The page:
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Chris Whitty Insists He Is Not "Treading On Toes" After Criticism From Tory MPs

Chris Whitty Insists He Is Not 'Treading On Toes' After Criticism From Tory MPs

Chris Whitty has dismissed criticism from Tory MPs

3 min read

England's Chief Medical Officer told MPs he is not "treading on toes" after urging the public to scale-back on socialising in response to surging Covid cases.

Tory MP Joy Morrissey, who is a parliamentary aide to Deputy Prime Minister Dominic Raab, had claimed Professor Whitty should "defer" to Boris Johnson over Covid advice.

As Chief Medical Officer, Whitty is responsible for advising government on the public health risks posed by Covid. Johnson is responsible for devising policy informed by expertise provided by Whitty, who does not have any say in how the government acts on his advice.  

In a now deleted tweet, Morrissey wrote: "Perhaps the unelected Covid public health spokesperson should defer to what our ELECTED Members of Parliament and the Prime Minister have decided.

"I know it’s difficult to remember but that’s how democracy works. This is not a public health socialist state."

In a subsequent tweet, she added she was concerned that some public health messages "exceed or contradict decisions made by our elected representatives."

A number of other Conservative MPs, including Steve Brine and Steve Baker, have also criticised the senior medic after he urged the public to "prioritise" their socialising ahead of Christmas.

Brine said Whitty had changed the government's strategy "at a stroke" and questioned whether "advisers are now running the show". Whitty does not have any power to change government policy as his role is advisory. Any changes to government strategy are on the authority of the Prime Minister.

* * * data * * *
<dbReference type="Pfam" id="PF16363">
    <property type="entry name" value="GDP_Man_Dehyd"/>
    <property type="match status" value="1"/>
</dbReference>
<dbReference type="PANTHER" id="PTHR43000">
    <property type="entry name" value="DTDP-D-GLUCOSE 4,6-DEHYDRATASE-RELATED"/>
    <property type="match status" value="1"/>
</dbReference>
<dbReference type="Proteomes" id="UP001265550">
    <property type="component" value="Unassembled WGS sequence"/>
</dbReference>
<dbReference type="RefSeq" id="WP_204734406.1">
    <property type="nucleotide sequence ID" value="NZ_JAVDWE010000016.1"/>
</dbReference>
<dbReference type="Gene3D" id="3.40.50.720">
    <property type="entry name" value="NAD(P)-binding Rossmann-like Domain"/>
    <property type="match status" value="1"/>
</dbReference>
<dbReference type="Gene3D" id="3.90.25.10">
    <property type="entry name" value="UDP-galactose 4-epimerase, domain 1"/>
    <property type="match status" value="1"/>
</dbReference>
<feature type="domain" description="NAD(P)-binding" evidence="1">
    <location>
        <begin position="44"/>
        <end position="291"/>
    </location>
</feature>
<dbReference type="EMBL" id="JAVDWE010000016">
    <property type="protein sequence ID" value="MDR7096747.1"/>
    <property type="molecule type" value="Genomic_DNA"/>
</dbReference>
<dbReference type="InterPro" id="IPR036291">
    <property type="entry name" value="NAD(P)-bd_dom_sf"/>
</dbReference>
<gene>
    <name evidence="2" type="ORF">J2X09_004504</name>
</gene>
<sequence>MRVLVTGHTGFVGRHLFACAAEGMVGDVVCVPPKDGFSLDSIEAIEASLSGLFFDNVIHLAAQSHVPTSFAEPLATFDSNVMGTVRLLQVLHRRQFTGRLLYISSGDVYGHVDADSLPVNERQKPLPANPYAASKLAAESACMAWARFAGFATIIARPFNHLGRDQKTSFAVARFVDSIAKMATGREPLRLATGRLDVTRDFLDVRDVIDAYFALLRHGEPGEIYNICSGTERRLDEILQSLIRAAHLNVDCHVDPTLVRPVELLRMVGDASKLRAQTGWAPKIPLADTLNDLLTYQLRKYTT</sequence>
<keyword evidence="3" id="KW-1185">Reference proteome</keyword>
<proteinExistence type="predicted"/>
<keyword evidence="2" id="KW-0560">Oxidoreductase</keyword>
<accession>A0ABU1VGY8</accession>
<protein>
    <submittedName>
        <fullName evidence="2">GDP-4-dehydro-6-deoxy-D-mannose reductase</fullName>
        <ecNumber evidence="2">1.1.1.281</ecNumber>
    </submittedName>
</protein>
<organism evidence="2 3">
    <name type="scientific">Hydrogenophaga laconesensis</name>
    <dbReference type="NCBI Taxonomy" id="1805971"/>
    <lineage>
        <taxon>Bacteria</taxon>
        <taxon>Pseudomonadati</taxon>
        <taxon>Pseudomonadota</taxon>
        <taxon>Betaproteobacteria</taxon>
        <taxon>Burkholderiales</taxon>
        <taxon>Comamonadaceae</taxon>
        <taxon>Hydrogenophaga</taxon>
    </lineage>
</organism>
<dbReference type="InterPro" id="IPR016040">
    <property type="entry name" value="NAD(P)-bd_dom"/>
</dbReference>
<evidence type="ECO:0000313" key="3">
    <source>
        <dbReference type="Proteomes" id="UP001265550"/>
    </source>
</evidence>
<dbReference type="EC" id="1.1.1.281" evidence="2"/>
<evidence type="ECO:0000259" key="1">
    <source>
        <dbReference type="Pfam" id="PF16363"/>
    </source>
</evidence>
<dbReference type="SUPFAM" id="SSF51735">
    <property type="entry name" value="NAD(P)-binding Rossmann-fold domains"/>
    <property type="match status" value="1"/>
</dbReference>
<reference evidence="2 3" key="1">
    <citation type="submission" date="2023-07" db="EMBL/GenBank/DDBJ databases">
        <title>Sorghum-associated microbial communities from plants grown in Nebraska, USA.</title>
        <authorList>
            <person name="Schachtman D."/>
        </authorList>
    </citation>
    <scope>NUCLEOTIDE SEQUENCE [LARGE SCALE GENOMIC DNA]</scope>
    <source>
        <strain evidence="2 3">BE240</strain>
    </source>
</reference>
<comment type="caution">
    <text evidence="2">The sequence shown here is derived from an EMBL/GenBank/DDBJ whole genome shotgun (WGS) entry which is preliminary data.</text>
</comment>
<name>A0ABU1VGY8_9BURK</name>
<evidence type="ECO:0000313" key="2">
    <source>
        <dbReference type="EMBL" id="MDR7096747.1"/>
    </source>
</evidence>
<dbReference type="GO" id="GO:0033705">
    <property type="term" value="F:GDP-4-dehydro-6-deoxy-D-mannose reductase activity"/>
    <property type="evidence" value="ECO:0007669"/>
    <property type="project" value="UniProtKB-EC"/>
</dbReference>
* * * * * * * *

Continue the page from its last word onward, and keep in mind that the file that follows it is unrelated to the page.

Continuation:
In an Commons committee session on Thursday, Whitty dismissed today's criticism from Tory MPs.

"This is advice that I think any CMO would have given and I don’t think any minister is feeling I’m treading on their toes on this one," Whitty said. 

"I am really cautious about making policy on the basis that everything might go right."

Shadow health secretary Wes Streeting said the Prime Minister should take on the "swivel-eyed tendency" in his party.

"This is an astonishing series of attacks on the Chief Medical Officer," Streeting tweeted.

"The Prime Minister needs to take on the swivel-eyed tendency in the Tory Party, but he's too weak.

"While [the] Conservative Party plunges into disarray, Labour will always be here to stand up for public health."

A Downing Street spokesperson said they did not agree with Morrissey's analysis and said Whitty was a "hugely trusted" part of the pandemic response.

"Professor Whitty is a hugely respected and trusted public servant who provides independent evidence-based advice, I think he himself has been clear that he provides advice and it is right for ministers and elected politicians to decide," they said.

"He has been a hugely trusted and valued part of our pandemic response and continues to do so."

Speaking at today's evidence session, Whitty also gave further warnings that hospital admissions could rise above levels seen in the previous peak.

"It is possible – because this is going to be very concentrated – that even if [Omicron] is milder, because it's concentrated over a short period of time, you could end up with a higher number than that going into hospital on a single day – that is entirely possible."

He added that while there were still "huge uncertainties" around the new variant, medics would be looking at how long people were staying in hospital with the virus to help determine its severity.

"If, for example, people stay in hospital for a shorter period, because they're protected by prior vaccination, that means that the total number could still be lower even if the peak number per day is higher," he added.

But Whitty dismissed suggestions that the NHS was prioritising Covid over other serious health conditions.

"This is sometimes said by people who have no understanding of health at all, but I don't think it said anyone who's serious," he said.

"When they say it, it's usually because they want to make a political point."

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